Reformation or Revolution

While the Reformed Church is “always to be reforming according to the Word of God,” the reorganiza­tion proposed by the Task Force is not reformation but revolution. It has all the hall marks of a revolution.

Our structures are not to be “adapted” but ended and replaced.

The critique of our current problems is not established by facts but by opinions which are called facts. (Brutal facts, indeed. Brutal opinions!)

Control of the process is put in the hands of an appointed few, who will have an authority beside the Constitution, and the Constitution is not to be enforced. Or they will say that they are enforcing those parts of the Constitution which fit their “preferred future.”

Authority is to be centralized and concentrated, and decision-making is to be done by people who will be appointed, rather than elected.

The changes are so enormous and as to be blinding in their enormity, yet they are vague in their reality.

They come not out of the Word of God but from the vision of the leader.

5 thoughts on “Reformation or Revolution

  1. Excellent, Daniel.It seems to me that your post suggests a significant piece of our task: to demonstrate to people the revolutionary character of these proposals.As a question of rhetoric or effective language, I do wonder about the word “revolution” and derivatives. In the US context, many might think “revolution” would be a good thing, because of some harkening back to 1776.It becomes important, then, that we show that this new revolutionary act does not have freedom as its goal and the desire for freedom as its motivating impulse (as did “revolutions” of which “Good Americans” are proud). Rather, it’s about control, the transfer of power from the many to the few, and a fundamental rejection of our conception of the church based on the thoughts of a few “leaders.”Dan

  2. Good point. I was betraying my Kuyperian training, and thinking about the French Revolution and the Russian Revolution, each of which resulted in authoritarian structures cloaked in an ideology of freedom.Yes, what would be a better way to say it?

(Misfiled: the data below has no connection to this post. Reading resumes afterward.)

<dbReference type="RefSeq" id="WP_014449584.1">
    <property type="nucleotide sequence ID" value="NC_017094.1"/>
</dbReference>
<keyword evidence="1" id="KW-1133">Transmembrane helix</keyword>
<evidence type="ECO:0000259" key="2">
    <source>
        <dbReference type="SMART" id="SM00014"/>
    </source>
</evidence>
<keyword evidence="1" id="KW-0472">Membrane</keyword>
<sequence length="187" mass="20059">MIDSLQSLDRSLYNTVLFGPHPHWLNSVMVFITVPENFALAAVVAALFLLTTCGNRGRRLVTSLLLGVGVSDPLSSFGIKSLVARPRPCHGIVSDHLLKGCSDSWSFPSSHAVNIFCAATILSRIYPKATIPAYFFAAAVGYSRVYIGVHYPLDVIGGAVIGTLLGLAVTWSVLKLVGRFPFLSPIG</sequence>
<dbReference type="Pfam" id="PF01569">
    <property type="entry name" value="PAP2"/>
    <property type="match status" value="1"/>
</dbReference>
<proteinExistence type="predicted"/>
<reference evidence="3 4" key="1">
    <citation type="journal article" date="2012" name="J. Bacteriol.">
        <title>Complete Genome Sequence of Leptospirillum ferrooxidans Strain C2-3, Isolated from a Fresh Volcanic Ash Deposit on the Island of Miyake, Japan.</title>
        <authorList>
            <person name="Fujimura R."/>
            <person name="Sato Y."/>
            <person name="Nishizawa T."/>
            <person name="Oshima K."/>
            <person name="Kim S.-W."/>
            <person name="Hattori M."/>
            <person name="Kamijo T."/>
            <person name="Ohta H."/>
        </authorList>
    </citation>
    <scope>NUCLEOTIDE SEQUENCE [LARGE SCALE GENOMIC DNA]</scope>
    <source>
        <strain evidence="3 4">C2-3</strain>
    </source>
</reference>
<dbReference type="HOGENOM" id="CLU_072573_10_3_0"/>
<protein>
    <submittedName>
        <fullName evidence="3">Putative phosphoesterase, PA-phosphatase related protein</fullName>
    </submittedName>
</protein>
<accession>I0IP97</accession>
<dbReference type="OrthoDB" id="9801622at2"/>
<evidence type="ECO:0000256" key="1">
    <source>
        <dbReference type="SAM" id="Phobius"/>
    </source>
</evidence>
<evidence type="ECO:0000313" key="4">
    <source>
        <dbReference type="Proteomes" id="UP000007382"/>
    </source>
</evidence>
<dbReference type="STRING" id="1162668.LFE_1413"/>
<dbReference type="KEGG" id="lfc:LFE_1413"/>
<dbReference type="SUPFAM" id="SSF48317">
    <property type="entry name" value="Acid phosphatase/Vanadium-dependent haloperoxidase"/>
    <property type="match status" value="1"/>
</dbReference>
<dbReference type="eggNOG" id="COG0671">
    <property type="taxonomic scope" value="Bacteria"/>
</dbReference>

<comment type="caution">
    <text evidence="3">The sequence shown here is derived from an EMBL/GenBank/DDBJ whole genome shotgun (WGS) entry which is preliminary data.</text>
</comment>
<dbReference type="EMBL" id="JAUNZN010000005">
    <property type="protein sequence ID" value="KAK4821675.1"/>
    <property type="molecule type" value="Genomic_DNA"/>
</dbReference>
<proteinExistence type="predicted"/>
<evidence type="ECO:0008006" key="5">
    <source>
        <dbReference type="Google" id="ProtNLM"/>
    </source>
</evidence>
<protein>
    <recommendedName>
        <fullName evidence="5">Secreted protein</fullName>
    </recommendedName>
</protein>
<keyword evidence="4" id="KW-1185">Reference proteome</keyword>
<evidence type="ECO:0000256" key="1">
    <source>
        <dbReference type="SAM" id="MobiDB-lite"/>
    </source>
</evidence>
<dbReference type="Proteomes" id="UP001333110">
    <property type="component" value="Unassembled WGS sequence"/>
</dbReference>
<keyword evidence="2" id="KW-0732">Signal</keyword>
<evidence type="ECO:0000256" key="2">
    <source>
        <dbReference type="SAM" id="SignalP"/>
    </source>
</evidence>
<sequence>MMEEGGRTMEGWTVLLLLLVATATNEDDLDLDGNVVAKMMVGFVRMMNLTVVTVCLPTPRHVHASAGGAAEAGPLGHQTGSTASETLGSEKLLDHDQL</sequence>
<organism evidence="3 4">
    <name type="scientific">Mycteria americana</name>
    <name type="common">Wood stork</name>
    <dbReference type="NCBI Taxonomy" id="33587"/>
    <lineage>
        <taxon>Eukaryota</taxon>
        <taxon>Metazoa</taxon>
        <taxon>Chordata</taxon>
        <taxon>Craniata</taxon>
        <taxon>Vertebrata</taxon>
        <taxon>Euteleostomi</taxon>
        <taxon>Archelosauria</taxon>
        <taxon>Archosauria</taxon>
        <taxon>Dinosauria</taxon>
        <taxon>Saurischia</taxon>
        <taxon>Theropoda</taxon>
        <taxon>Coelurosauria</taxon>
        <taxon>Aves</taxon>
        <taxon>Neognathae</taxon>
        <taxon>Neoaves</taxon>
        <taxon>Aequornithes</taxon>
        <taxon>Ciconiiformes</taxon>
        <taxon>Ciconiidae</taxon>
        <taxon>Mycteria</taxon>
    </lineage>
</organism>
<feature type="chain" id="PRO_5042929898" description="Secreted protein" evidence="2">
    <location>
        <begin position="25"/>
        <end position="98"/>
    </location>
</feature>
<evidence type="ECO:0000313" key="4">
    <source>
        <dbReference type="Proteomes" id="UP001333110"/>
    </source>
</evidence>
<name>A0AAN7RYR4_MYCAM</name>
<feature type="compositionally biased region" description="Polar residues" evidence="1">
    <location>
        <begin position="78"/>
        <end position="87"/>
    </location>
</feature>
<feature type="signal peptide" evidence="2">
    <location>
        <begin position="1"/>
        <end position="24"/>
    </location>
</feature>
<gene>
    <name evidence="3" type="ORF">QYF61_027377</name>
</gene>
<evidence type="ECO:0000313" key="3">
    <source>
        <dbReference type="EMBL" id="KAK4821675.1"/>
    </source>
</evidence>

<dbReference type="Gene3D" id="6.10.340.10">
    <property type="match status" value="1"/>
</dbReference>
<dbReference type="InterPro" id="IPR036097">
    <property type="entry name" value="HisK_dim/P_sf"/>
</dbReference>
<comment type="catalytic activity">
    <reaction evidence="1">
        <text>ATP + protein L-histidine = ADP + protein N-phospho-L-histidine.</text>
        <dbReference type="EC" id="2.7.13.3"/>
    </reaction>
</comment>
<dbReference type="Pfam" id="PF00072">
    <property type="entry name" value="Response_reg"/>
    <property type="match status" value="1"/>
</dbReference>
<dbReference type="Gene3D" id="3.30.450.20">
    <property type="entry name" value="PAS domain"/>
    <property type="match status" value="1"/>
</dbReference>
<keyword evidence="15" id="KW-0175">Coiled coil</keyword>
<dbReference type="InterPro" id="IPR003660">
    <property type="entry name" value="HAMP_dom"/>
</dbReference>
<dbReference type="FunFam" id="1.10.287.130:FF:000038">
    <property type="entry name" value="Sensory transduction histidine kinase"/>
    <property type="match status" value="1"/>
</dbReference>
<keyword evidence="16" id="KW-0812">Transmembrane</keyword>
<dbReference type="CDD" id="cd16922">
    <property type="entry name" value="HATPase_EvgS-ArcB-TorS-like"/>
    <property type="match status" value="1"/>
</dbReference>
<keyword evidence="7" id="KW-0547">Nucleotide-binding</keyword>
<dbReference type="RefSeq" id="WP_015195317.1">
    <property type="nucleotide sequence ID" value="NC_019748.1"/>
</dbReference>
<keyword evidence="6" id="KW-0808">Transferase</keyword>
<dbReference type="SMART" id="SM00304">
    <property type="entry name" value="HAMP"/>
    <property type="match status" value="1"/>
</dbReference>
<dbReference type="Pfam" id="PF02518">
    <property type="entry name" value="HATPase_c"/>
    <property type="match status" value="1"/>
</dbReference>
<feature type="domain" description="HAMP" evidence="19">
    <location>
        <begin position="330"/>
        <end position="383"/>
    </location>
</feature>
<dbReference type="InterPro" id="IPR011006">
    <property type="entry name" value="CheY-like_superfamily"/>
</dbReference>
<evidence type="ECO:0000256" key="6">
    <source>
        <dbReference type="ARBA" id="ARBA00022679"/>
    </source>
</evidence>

3. “what would be a better way to say it?”I’m not sure I have a better alternative. But one thing that comes to mind is (from a different context, and at the risk of muddying the waters) Paul Krugman’s argument from “The Great Unraveling.”In short, one could point out that the changes urged by some are radical, and thus (with some irony) completely contrary to the “conservative” label some of them no doubt would claim.”Revolution” and derivatives are fine, as long as we also use other terms that get at the problem. So, it could be effective for us also to use terms such as these: radical, heterodox, short sighted, theologically shallow, authoritarian….Dan

  4. I’m late coming into this discussion. I just found this site and I’m thrilled! You write, “As a question of rhetoric or effective language, I do wonder about the word ‘revolution’ and derivatives.” A review of New Strong’s definitions for “revolution” and for “reformation” shows an effective distinction. “Revolution” is always used in a negative sense, usually as a revolt against God’s teaching (eg., Isaiah 59:13) or against right doctrine (eg., Jeremiah 6:28). As for the needs of rhetoric, I’d like to point out that the RSV does not use the word “revolution” at Jer. 6:28, but rather “rebellion.” Even though the RSV’s Is. 59:13 has “revolt,” the same Hebrew word is translated as “rebel” at Is. 1:5. I suspect that Americans who respond positively to the word “revolution” would seldom respond kindly to “rebellion.” And rebellion, quite frankly, is what we are facing in the RCA.”Reformation” and “reformed” are handled differently, however. In both instances of New Strong’s definitions, it is God who “reforms” (RSV “turns”) His people with discipline (Lev. 24:23). And Hebrews 9:10 understands “reformation” to be the time of the new covenant established by Christ.It would seem to me, then, that for the purposes of rhetoric and effective preaching, “Reformation or Rebellion” may be the preferable juxtaposition.

  5. Hi Jay. Welcome to the discussion.An interesting suggestion: that the proponents of structural change are actually rebels, or engaging in a form of rebellion.It’s a curious rebellion, though. For the putative “rebels” have most all the power on their side (and are gaming, through these changes, to accrue even more power), whereas those of us who wish to defend the integrity of our polity have relatively very little power.Dan

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